Pharmacy on the edge

I have been speaking about the profession of pharmacy being on the edge of an abyss for some time. It doesn’t seem to matter much and few people seem to be doing much about it.

The problem is simple – there are too many pharmacists coming out of University. This is compounded by too few pre-registration places creating a struggle for all new graduates to become fully qualified. Once qualified, they join a ‘glut’ of pharmacists on the market trying to gain employment. Employers will take advantage by downgrading job specifications and in community pharmacy downgrading the rates.

The problem is compounded by the proposed pharmacy cuts of 6% which will undoubtedly be taken out of the community pharmacy overhead. And by a stream of pharmacists from overseas taking locums at ever decreasing rates.

The problem will hit technicians soon as pay scales overlap and merge.

The solution is not simple, but there are some key elements.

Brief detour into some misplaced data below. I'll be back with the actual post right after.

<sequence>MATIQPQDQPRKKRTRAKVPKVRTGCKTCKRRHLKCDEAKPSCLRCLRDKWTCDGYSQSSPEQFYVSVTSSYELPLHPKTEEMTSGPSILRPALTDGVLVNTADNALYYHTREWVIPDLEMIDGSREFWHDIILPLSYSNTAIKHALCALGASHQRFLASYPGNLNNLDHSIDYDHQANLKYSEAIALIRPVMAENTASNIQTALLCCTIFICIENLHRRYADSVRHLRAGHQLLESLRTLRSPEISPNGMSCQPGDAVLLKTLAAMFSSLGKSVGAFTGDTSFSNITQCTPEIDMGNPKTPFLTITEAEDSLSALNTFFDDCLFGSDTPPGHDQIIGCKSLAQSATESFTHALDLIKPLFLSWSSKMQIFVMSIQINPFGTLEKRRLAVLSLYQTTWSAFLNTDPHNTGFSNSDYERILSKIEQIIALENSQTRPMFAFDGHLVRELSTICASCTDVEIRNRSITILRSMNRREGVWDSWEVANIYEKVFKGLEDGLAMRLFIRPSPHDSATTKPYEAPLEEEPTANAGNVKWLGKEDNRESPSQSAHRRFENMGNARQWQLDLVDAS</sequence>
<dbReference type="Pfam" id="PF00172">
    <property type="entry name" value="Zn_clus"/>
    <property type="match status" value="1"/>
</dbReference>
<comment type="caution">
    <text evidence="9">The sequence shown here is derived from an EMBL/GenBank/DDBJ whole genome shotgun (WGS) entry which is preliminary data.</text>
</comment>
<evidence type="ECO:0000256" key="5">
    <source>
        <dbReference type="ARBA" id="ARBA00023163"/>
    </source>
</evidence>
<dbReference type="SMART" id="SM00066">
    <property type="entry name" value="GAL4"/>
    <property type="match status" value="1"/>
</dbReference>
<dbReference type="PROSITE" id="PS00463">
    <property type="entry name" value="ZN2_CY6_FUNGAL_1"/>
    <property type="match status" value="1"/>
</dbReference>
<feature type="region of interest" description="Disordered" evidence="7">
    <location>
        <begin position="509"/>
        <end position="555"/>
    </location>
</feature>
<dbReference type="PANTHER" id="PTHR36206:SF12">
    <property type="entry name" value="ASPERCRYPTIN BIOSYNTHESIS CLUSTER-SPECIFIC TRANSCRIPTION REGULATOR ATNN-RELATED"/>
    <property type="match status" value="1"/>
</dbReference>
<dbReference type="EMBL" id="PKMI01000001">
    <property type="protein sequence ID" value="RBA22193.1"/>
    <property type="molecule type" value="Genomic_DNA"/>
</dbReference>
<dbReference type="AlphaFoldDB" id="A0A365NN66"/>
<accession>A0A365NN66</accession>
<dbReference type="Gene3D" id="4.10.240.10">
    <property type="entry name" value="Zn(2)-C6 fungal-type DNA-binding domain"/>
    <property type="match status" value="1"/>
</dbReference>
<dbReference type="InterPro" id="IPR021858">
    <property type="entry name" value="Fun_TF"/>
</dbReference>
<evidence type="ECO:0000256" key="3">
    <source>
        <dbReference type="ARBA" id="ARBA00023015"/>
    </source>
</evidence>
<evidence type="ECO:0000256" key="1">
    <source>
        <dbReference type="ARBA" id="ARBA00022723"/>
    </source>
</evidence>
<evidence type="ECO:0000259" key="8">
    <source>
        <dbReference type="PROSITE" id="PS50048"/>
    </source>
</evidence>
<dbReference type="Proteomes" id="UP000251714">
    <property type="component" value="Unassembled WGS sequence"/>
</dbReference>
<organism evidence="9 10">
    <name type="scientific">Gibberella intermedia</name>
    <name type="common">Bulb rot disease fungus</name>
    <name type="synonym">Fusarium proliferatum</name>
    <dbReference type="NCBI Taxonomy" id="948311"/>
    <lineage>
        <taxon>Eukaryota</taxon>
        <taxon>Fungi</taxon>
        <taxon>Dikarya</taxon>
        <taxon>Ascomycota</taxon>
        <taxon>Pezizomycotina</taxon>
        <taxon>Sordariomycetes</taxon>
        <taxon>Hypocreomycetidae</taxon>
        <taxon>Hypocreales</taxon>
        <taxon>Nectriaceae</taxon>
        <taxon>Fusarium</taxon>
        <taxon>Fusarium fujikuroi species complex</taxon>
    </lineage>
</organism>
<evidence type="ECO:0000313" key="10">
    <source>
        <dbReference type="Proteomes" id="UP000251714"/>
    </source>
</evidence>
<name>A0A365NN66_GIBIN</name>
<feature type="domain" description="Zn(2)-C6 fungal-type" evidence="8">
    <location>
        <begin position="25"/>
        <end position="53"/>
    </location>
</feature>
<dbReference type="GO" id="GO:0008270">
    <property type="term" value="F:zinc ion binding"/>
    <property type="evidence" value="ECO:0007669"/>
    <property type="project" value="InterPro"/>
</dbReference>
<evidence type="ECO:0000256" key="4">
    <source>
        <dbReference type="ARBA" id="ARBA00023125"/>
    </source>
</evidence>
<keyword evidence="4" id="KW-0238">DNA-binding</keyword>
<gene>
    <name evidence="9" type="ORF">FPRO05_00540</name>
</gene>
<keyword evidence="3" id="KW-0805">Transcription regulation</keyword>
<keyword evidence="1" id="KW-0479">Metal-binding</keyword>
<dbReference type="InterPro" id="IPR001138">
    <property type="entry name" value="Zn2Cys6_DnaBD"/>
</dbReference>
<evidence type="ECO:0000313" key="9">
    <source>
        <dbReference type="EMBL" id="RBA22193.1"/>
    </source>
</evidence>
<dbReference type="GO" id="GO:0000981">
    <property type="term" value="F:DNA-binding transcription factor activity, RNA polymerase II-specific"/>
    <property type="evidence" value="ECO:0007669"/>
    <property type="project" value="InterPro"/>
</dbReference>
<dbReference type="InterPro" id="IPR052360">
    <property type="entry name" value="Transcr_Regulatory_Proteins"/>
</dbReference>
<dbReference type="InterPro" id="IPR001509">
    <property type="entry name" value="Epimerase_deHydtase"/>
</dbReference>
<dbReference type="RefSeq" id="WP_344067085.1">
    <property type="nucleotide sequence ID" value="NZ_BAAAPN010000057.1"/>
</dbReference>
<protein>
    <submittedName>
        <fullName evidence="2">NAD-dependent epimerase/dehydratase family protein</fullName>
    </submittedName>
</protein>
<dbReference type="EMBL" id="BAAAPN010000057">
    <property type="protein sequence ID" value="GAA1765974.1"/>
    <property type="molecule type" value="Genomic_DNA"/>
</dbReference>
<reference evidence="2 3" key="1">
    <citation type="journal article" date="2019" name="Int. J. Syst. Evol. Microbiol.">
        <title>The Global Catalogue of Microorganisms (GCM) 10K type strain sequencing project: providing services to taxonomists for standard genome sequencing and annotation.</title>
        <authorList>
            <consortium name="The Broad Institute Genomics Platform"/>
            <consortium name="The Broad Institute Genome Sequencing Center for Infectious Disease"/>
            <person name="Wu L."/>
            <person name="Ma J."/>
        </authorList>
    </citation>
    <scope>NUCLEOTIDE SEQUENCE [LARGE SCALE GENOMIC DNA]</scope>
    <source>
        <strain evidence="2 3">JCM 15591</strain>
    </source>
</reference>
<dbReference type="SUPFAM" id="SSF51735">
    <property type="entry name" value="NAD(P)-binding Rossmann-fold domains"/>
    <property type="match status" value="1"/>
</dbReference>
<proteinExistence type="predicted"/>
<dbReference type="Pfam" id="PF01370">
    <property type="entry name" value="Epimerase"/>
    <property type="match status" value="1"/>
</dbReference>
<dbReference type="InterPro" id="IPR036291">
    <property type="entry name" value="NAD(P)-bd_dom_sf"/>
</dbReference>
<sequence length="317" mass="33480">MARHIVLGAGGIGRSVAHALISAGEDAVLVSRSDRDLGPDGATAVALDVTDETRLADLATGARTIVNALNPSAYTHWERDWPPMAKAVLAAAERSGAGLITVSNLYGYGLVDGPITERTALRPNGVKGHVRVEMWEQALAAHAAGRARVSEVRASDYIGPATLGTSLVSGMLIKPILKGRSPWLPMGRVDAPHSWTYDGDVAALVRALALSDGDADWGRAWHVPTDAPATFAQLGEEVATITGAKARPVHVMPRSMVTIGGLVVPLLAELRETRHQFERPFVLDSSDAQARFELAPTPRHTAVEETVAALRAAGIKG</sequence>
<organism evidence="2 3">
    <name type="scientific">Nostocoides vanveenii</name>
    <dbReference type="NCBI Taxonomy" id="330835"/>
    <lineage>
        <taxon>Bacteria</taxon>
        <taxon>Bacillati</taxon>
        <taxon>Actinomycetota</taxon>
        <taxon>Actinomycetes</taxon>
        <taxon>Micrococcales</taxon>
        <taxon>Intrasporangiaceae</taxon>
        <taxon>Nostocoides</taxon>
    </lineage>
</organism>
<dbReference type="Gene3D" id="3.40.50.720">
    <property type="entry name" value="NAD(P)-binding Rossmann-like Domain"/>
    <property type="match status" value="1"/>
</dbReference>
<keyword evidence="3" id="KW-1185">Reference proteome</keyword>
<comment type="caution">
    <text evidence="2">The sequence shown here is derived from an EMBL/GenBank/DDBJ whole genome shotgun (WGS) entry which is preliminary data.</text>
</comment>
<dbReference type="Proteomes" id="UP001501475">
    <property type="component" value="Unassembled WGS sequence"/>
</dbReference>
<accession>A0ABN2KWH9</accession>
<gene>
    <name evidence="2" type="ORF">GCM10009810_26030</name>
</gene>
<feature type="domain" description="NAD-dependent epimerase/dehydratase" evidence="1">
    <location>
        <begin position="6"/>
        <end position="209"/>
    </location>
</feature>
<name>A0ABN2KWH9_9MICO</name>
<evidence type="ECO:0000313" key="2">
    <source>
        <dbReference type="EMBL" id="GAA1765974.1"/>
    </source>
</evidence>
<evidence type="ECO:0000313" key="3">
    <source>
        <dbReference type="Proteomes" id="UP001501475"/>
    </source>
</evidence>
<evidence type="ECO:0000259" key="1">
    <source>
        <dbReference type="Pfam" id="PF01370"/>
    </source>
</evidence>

• We have a University system which is based on ‘bums on seats’. So you cannot blame them for opening new courses if they feel that they can bring in needed revenue for the University. I don’t actually want to limit the number of pharmacists as long as the Universities can assure their quality and competence.
  • The NHS Alliance led the way with Pharmacists and General Practice – a report delivered 18 months ago that kick started the rush. There may be 1,000 pharmacists in to General Practice by the end of the year – we need that to be 3,000. The NHS Alliance has also been involved in the ‘making time in General Practice’ report and part of their road shows advocating the emerging role of pharmacists in General Practice.
  • The value of proactive clinical community pharmacy needs to be emphasised and the contract negotiation and working strategy is to have two pharmacists on duty in the busier pharmacies all the time. This is linked to the pharmacies’ ability to federate and become providers of an increased range of local services. And to take a leading role in the retail professional healthcare market place.
  • Hospitals play their part of course as do CCG employed pharmacists – building connections, driving clinical specialism and refocussing medicines optimisation.

All we need now is a leader and a leadership body that can bring all of this together.


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